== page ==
February 7th, 2005

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The Hard Science of Biting Behavior in Poisonous Snakes

By Everette Busbee

We are a fraternity, or sorority-fraternity, so a pleasant brotherliness and sisterliness flavors most of FAOL's content. However, this goodwill is not impervious, and it can fall prey to the same subjects that undermine a well-prepared dinner -- politics, religion, and snakes. Nevertheless, we at FAOL pride ourselves on being part of a system for sharing relevant knowledge. Snakes, especially the poisonous and aquatic cottonmouth, ought to be allowed as a scientific subject, given that we fly anglers are a semi-aquatic species. Of course anyone is free to reject the knowledge that I think I might have.

Roger Stouff wrote a delightful tale of encounters with cottonmouths. Those of us who write know about exaggeration for effect. Literary exaggeration has a long and honorable and delightful history, with Mark Twain one of its masters. A problem can arise, however, if the reader does not recognize this exaggeration. (In fact, if enough people in a nation fail to separate exaggeration from truth, there can be great political consequences, but that is another matter.)

Some members have gently and generously interpreted Roger's article as a fisherman's tall tale, but others insist on a literal interpretation: Roger said it happened to him, the literalists say, so it indeed happened to him. This is quintessentially postmodern: One man's reality is as valid as the reality of any other, including the reality of the old herpetologist who has spent 10,000 hours out there with the snakes and lizards and frogs, not even counting all the summers he probably spent with the animals when he was a kid.

If I were to write about catching a 37-pound largemouth bass, I hope those same members who came so quickly to Roger's defense would come to mine, and that they would contend that I said it happened, so it happened. To be honest, though, there is a difference between the bass story and the snake story. You bring in a bass, and weigh it, it is either 37 pounds or it isn't. The snake stories involve a detailed description of the complex behavior of snakes and the interpretation of that behavior's significance. (The intricacy of animal behavior is, by the way, a central issue for us anglers: Why do fish bite certain of our flies that are presented in certain ways, but not others. Some swear that life-like imitations of local minnows are bass killers, while others say bass merely decide if the fly looks good to eat.)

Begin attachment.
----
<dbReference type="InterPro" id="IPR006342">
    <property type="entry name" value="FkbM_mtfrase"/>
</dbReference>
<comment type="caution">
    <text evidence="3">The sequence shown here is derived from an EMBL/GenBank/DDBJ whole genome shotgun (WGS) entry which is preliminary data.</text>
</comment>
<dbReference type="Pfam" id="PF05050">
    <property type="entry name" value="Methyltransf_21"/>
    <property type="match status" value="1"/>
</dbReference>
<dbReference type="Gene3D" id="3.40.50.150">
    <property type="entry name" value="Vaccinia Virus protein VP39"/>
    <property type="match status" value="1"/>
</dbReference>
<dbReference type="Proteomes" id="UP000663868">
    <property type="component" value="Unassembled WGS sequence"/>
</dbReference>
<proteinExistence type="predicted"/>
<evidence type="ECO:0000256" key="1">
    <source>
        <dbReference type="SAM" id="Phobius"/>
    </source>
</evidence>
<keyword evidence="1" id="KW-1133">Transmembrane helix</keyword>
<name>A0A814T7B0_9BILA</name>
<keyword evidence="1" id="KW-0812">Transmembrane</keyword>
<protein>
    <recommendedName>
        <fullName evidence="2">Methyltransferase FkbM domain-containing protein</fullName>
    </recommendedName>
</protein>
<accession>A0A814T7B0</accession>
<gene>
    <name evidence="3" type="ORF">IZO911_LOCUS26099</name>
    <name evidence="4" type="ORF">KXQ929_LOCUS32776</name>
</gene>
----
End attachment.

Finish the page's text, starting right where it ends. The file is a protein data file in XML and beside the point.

Animal behavior, primarily that of the vertebrates, was my area of expertise for quite a while. We learned early on that it is one thing to describe what an animal does, and it is another to figure out why it does it, if in fact it is even knowable. On a lazy afternoon I was once kneeling by an Arkansas creek bank near the Mississippi, changing lures, and some large thing came up out of the water with a huge splash and bounced off my leg. Talk about the warm liquid not being a leak in the waders. I saw that is was a bowfin, grabbed it as it flopped around, and measured it before releasing it. 26 inches.

Why did it jump up on the bank? How the hell should I know? A misjudged lunge at a minnow? An uncontrollable joy of life? A low IQ? A brain tumor? One thing I am quite sure of is that, in spite of its ferocious set of teeth, the bowfin did not lunge out of the water with intent to do me bodily harm. I can, however, imagine my mother looking at it that way if she had been there.